Background: Numerous studies indicate caesarean delivery is associated with childhood asthma. Sex-specific associations were reported in four of these studies, and in all four studies, the estimated association between caesarean delivery and asthma was of greater magnitude among girls, although most report a lack of evidence of multiplicative interaction. Methods: We assessed potential effect modification by sex, on the additive and multiplicative scales, of the association between caesarean delivery and asthma by ages 2 through 6 in up to 17 075 racially diverse children from a retrospective birth cohort, the Kaiser Air Pollution and Pediatric Asthma (KAPPA) Study. We also conducted a random-effects meta-analysis, combining our sex-stratified results (using the odds ratio for compatibility with previous studies) with previously published results. Results: Adjusted risk differences for caesarean delivery and asthma in the KAPPA cohort were higher among girls than boys at every follow-up age. By age 5, caesarean delivery was associated with an absolute 3.8% (95% confidence interval [CI] 0.4%, 7.3%) higher asthma risk among girls and a 1.9% (95% CI −1.7, 5.4) higher risk among boys. The summary odds ratio from the meta-analysis for caesarean delivery and asthma among girls was 1.26 (95% CI 1.14, 1.39) and 1.08 (95% CI 0.98, 1.20) among boys (P = 0.036). Conclusions: Higher, but imprecise, estimates for females across five studies should motivate investigators to estimate sex-specific associations for caesarean delivery and asthma and to explore biological mechanisms or sex-dependent biases that could explain this possible heterogeneity.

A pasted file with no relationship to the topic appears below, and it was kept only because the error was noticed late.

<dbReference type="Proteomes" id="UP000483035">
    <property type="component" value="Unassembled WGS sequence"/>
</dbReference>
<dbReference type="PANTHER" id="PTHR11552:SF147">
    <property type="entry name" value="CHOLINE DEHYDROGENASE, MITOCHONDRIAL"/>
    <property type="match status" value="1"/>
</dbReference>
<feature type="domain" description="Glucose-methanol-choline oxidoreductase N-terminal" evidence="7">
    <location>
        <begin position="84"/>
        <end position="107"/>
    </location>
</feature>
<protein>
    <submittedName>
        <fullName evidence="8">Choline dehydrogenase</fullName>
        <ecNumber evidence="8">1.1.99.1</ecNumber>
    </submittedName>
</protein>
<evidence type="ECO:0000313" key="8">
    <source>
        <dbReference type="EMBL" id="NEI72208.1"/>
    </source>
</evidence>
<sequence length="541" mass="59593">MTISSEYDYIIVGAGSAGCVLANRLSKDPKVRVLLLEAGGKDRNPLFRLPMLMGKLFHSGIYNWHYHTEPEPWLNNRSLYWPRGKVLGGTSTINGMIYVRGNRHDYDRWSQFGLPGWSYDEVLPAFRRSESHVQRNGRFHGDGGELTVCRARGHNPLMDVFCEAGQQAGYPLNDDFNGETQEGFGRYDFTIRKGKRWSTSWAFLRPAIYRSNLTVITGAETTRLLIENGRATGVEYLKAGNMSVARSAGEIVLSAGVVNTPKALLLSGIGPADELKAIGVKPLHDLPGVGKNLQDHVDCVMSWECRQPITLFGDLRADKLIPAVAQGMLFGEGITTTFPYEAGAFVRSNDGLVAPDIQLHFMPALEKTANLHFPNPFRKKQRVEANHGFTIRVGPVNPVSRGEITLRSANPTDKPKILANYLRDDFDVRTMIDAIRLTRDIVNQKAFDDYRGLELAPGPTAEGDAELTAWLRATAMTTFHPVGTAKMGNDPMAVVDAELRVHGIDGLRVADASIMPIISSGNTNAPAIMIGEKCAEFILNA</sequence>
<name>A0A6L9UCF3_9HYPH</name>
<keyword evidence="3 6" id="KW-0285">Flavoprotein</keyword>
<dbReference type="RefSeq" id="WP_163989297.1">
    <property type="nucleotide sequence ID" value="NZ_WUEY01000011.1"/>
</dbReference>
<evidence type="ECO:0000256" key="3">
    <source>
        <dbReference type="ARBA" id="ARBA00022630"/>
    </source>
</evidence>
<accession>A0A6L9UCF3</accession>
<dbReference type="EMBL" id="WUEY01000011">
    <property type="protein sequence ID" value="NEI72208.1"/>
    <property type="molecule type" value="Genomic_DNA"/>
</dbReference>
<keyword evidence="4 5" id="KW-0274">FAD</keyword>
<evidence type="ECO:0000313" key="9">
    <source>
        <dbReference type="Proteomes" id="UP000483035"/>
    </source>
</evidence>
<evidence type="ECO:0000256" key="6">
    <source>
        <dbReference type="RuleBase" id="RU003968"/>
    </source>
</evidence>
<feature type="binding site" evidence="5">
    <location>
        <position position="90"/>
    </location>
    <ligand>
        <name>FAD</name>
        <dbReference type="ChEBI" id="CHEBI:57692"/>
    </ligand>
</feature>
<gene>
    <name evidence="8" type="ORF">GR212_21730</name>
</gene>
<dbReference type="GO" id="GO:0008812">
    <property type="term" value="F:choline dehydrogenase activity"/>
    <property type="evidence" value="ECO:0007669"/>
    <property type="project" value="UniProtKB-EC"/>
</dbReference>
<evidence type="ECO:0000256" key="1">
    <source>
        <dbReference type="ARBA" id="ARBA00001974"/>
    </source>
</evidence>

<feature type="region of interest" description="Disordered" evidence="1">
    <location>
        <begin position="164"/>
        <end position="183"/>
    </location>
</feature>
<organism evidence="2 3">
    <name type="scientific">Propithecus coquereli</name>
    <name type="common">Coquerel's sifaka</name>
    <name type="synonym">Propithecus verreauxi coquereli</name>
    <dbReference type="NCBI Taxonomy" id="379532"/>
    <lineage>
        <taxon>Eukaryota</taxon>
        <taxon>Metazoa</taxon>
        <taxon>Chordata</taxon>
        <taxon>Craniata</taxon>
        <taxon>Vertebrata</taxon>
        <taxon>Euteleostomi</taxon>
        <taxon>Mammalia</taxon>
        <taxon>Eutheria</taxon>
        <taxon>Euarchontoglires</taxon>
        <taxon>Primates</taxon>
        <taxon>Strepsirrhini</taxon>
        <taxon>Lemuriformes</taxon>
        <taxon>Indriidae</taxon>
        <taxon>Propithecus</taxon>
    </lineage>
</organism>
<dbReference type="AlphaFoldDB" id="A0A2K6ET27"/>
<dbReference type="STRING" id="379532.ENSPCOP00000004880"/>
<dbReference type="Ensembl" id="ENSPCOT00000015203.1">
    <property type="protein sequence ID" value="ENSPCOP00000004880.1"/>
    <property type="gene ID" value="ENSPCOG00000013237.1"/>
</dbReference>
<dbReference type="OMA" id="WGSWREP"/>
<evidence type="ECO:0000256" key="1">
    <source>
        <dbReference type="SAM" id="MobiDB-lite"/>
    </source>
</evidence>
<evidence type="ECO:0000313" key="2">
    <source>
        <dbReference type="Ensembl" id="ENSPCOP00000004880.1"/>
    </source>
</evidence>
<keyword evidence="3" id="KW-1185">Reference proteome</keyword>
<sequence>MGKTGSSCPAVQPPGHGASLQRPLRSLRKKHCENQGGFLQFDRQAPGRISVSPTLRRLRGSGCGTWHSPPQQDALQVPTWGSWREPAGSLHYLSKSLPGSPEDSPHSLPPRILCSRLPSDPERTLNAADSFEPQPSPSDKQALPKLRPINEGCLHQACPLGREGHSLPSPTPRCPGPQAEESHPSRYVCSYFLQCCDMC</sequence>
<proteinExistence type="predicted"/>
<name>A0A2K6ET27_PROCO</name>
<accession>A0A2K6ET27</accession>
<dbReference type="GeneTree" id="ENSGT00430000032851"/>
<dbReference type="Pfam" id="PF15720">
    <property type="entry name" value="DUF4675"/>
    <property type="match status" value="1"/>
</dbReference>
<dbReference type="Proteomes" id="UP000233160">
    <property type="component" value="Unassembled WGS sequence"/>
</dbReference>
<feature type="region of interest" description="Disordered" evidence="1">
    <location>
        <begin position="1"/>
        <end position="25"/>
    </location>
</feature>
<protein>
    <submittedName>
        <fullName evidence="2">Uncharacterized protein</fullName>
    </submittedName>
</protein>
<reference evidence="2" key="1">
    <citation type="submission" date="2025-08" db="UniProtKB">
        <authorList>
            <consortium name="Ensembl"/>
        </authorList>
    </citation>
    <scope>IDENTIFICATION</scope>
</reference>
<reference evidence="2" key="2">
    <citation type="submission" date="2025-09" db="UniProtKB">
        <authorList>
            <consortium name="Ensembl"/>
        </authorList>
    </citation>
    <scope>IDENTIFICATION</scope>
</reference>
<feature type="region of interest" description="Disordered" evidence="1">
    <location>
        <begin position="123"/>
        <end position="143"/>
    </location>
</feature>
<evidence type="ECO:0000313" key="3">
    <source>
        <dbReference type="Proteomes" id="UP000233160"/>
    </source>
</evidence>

- caesarean delivery
- effect modification
ASJC Scopus subject areas
- Pediatrics, Perinatology, and Child Health